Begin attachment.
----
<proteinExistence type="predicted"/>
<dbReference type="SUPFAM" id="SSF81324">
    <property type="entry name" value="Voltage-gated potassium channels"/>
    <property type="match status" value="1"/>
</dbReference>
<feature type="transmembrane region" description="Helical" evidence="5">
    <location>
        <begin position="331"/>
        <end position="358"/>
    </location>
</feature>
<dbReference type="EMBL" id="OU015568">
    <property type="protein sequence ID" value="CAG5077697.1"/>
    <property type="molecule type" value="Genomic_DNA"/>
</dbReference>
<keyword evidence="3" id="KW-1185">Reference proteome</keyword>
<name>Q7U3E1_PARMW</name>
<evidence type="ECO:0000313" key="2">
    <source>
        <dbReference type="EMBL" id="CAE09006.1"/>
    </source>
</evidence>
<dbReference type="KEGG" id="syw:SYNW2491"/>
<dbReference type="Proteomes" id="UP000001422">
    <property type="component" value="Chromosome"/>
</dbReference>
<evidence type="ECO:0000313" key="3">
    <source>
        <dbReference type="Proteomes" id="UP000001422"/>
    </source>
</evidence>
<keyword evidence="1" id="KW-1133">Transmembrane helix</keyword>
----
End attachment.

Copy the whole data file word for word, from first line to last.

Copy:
<proteinExistence type="predicted"/>
<dbReference type="SUPFAM" id="SSF81324">
    <property type="entry name" value="Voltage-gated potassium channels"/>
    <property type="match status" value="1"/>
</dbReference>
<feature type="transmembrane region" description="Helical" evidence="5">
    <location>
        <begin position="331"/>
        <end position="358"/>
    </location>
</feature>
<dbReference type="EMBL" id="OU015568">
    <property type="protein sequence ID" value="CAG5077697.1"/>
    <property type="molecule type" value="Genomic_DNA"/>
</dbReference>
<keyword evidence="3" id="KW-1185">Reference proteome</keyword>
<name>Q7U3E1_PARMW</name>
<evidence type="ECO:0000313" key="2">
    <source>
        <dbReference type="EMBL" id="CAE09006.1"/>
    </source>
</evidence>
<dbReference type="KEGG" id="syw:SYNW2491"/>
<dbReference type="Proteomes" id="UP000001422">
    <property type="component" value="Chromosome"/>
</dbReference>
<evidence type="ECO:0000313" key="3">
    <source>
        <dbReference type="Proteomes" id="UP000001422"/>
    </source>
</evidence>
<keyword evidence="1" id="KW-1133">Transmembrane helix</keyword>